There are some parts of a Christmas celebrations in Britain which can and must not ever change, and that is the Traditional Christmas Cake. No British Christmas is ever complete without this classic treat Cake on the table.
The temperature is low as the cake needs a long slow bake. It is packed with sugars, fruits and brandy and if the temperature is any higher the outside of the cake will burn and the inside be undercooked.
Line a 23cm (9") cake tin with 2 thicknesses of parchment or greaseproof paper. This acts as an insulator and to prevent the cake from burning on the outside
In a large roomy baking bowl mix the currants, sultanas, raisins, peel and cherries with the flour, salt and spices.
In another large bowl cream the butter with the sugar until light and fluffy.
Stir in the lemon zest. Add the beaten egg to the butter mixture a little bit at a time, beating well after each addition
do not try to rush this process as the mixture could curdle. If it does curdle simply add a tbsp of flour and mix again, this should bring the mixture back together. If it doesn't come back together
Carefully fold in half the flour and fruit into the egg and butter mixture, once incorporated repeat with the remaining flour and fruit.
Finally add the brandy.
Spoon the cake mixture into the prepared cake tin making sure there are no air pockets. Once filled smooth the surface with the back of s spoon and make a slight dip in the center (this will rise back up again during cooking and create a smooth surface for icing the cake).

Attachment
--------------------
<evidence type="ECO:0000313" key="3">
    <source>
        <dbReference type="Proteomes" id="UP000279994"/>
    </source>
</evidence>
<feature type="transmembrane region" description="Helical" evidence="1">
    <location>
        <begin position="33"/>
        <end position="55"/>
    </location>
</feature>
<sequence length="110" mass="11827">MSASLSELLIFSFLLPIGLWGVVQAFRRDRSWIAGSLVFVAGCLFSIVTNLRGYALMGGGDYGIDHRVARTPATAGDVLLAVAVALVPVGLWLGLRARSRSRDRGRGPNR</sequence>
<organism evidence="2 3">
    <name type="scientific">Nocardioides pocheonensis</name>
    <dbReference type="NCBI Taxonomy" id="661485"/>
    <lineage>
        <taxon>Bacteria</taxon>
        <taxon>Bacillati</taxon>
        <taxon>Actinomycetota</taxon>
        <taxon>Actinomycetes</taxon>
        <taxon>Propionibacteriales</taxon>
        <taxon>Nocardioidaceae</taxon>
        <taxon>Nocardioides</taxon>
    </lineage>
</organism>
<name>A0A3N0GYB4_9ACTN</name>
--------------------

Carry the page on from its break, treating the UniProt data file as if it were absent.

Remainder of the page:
Finally, using a piece of paper towel clean up any smears of cake batter on the greaseproof wrapping, if left on they will burn
bake for 4½ hours.
If the cake is browning too rapidly, cover the tin with a double layer of greaseproof or parchment paper after 2½ hours.
During the cooking time avoid opening the oven door too often as this may cause the cake to collapse.
After 4½ hours check the cake is cooked. The cake should be nicely risen and a deep brown all over. Insert a skewer or fine knife into the centre of the cake. If there is sticky dough on the skewer when you pull it out it needs cooking longer, if it is clean, the cake's done and remove from the oven.
Leave the cake to cool in the tin on a wire rack for an hour, then remove from the tin and leave to cool completely.
Once cooled prick the surface of the cake with a fine metal skewer and slowly pour over 2 - 3 tbsp brandy.
This should be repeated every two weeks up until Christmas.
The cake should be stored wrapped in greaseproof or parchment paper in an airtight tin.
Preheat the oven to 180ºC (350ºF, gas mark 4). Grease a 20 cm (8 in) round deep cake tin and line the bottom with baking parchment.
Sift the wholemeal and white flours and the cinnamon into a large bowl, tipping in any bran left in the sieve. Coarsely chop about two-thirds of the brazil nuts and stir into the flour with the raisins. Thinly slice the rest of the brazil nuts lengthways and set aside.
In another bowl, beat together the sugar and oil with a wooden spoon until well combined. Beat in the eggs one at a time, then stir in the grated carrots and orange zest and juice. With a large metal spoon, carefully fold the carrot mixture into the flour mixture, just until combined. Do not overmix.
Spoon the mixture into the prepared tin. Bake for 50 minutes or until risen and firm to the touch. Leave the cake in the tin for 5 minutes, then turn out onto a wire rack and peel off the lining paper. Cool completely.
To make the icing, put the ricotta in a bowl, add the sugar and orange zest, and beat with a wooden spoon.
When the cake is cold, spread the icing on top. Scatter over the reserved sliced brazil nuts, letting some stick up out of the icing at different angles. The cake can be kept, covered, in the fridge for up to 3 days.